After ‘worst hazing in US history’ student loses speech, sight and use of legs

After ‘worst hazing in US history’ student loses speech, sight and use of legs

Daniel Santulli, a 19-year-old American student, is still suffering from serious after-effects months after a party that went wrong at the Phi Gamma Delta fraternity at the University of Missouri. Since October 19, when the event took place, the student has been unable to speak and walk. He also lost his sight. “Doctors told us he will need lifelong care,” his mom told ABC News. His parents intend not to let this incident go unpunished. They want at all costs “that this does not happen again”.

A dramatic evening

At an alleged hazing party (no one has yet been convicted of “hazing”), members of the fraternity allegedly pushed Daniel down a whole bottle of vodka. Surveillance footage also shows a youth shoving a tube down Daniel’s throat and slurping him with beer. Prior to this, the student was reportedly forced inside a trash can filled with broken glass and had to repeatedly clean the fraternity members’ room at all hours of the day and night. According to his parents, their son, yet tired by all the hardships, never gave up “for fear of being seen as a coward”.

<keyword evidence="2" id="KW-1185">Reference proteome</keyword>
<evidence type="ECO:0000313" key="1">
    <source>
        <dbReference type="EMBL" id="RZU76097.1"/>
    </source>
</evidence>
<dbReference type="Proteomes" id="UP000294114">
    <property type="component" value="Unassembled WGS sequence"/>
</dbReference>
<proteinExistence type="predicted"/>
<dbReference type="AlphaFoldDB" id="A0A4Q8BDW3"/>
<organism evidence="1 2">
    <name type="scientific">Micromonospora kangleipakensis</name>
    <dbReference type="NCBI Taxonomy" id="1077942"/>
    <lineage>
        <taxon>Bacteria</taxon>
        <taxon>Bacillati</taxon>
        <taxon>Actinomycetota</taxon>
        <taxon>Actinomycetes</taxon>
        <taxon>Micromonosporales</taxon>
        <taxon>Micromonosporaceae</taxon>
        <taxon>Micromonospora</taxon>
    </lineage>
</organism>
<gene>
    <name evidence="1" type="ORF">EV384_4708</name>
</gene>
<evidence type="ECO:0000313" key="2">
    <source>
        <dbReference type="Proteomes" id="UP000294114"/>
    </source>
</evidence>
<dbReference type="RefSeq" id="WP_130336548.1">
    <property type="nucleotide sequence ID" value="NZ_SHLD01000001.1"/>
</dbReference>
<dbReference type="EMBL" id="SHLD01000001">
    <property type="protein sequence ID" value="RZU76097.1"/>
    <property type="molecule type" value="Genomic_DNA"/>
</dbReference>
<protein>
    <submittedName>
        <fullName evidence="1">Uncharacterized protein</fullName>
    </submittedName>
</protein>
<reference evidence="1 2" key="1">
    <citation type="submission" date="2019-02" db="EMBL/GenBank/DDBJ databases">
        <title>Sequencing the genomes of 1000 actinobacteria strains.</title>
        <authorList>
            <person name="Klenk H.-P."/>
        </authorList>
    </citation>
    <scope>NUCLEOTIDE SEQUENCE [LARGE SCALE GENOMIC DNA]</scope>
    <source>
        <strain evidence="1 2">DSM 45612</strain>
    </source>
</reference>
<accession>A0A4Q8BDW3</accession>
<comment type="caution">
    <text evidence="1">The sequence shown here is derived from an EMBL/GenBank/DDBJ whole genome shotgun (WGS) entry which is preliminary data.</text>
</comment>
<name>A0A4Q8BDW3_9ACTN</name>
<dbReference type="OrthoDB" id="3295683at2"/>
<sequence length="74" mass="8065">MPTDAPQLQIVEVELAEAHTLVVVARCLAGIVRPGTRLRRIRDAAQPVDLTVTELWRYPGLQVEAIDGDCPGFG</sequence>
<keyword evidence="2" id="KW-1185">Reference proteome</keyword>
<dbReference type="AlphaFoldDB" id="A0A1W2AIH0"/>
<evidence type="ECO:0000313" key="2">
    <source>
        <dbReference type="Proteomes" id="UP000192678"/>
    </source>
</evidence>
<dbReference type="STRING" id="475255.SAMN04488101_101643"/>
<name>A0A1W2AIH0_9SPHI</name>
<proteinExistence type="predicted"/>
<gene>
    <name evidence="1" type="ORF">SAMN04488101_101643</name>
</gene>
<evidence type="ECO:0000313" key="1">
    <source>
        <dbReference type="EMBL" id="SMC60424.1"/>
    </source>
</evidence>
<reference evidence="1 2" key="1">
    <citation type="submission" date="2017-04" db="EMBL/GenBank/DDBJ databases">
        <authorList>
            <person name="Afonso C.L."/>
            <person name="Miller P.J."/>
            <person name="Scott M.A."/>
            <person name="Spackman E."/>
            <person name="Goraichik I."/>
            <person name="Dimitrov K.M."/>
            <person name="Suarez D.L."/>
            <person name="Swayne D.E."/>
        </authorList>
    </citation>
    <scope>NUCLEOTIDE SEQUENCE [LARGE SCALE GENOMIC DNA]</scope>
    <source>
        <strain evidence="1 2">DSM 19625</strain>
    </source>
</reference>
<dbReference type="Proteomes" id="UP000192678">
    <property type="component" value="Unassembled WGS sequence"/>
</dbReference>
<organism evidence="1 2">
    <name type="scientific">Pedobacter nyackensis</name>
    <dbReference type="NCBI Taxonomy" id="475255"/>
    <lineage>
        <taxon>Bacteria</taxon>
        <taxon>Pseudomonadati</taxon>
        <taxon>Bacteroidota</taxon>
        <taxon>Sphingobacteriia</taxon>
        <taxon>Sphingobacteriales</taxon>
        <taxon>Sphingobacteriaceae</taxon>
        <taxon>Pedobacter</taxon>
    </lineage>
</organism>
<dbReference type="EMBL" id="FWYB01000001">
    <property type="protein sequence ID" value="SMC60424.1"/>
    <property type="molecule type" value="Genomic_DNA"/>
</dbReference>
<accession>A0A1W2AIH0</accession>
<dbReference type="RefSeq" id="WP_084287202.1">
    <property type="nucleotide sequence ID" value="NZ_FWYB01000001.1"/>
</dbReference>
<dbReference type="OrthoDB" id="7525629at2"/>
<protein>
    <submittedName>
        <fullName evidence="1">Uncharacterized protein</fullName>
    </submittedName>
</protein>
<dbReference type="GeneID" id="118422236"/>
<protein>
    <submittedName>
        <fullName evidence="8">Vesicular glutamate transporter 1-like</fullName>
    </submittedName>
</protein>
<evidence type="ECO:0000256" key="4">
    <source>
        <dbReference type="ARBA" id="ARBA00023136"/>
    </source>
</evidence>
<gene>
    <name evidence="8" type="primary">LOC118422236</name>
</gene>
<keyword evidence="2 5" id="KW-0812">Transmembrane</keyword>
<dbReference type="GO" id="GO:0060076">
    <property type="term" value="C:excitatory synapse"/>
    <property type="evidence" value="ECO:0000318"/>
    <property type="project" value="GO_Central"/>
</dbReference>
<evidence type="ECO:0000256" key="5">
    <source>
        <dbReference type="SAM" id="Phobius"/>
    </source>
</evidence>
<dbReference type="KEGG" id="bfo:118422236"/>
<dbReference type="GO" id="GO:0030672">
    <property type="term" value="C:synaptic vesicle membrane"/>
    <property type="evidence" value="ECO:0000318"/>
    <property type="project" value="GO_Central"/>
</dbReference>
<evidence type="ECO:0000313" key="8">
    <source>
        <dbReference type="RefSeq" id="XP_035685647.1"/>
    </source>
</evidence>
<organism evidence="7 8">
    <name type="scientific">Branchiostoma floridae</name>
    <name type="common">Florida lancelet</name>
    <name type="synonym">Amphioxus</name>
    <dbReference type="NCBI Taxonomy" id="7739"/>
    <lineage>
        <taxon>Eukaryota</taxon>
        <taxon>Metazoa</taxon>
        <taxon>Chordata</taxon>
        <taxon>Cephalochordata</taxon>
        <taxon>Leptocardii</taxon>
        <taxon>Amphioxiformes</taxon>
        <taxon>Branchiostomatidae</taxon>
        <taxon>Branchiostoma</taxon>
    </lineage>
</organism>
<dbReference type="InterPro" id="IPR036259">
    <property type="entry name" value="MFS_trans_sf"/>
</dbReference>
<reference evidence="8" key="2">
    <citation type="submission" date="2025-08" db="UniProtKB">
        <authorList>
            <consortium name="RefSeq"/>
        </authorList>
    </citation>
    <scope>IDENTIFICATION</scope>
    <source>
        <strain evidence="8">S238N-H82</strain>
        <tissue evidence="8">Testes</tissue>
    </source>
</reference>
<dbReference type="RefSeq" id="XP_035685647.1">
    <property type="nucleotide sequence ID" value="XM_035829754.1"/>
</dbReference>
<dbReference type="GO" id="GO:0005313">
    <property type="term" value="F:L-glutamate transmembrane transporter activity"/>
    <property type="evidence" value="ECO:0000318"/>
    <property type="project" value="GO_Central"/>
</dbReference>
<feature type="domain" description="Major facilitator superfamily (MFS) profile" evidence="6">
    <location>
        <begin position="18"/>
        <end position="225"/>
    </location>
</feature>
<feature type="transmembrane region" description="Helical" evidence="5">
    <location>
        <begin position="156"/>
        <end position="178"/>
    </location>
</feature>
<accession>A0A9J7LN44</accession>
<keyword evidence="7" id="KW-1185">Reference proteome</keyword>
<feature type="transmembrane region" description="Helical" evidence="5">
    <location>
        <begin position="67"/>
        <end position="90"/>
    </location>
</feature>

As the footage shows, Daniel lost consciousness two hours after ingesting all that alcohol. Members of the fraternity eventually took him to the hospital when they noticed he was unresponsive. However, they never called the emergency services, even though the young man had “blue lips”. The doctor who treated the student said he had 0.486g of alcohol in his blood, 6 times the legal dose allowed.

“When I saw him in the hospital, it was just a bunch of tubes,” said a family member of the student who said he was “marked by this image”. Given the seriousness of his condition, the young man remained hospitalized for many months, after being plunged into a coma.

Lawsuits

For the family lawyer, David Bianchi, it is the worst “hazing in the history of the United States”. Mandated by the student’s parents, he prosecuted the presumed organizer as well as the person who was slow to act after seeing the unconscious student. The youths are being prosecuted for negligence, underage drinking and “hazing”. Basically, 22 people were also cited in another trial, but settlements were found to end the prosecution. So no one has officially been charged with “hazing” yet.

The lawyer hopes this time to convict the two principals involved under Missouri’s anti-hazing law. This is the first time it has been used in a trial. As its name suggests, the law prohibits hazing and the distribution of alcohol to minors.

Pending the verdict, the University of Missouri suspended the fraternity. 13 students were also sanctioned by their establishment, even if this sanction was not made public. Some of these young people had already been involved in other incidents in the past.

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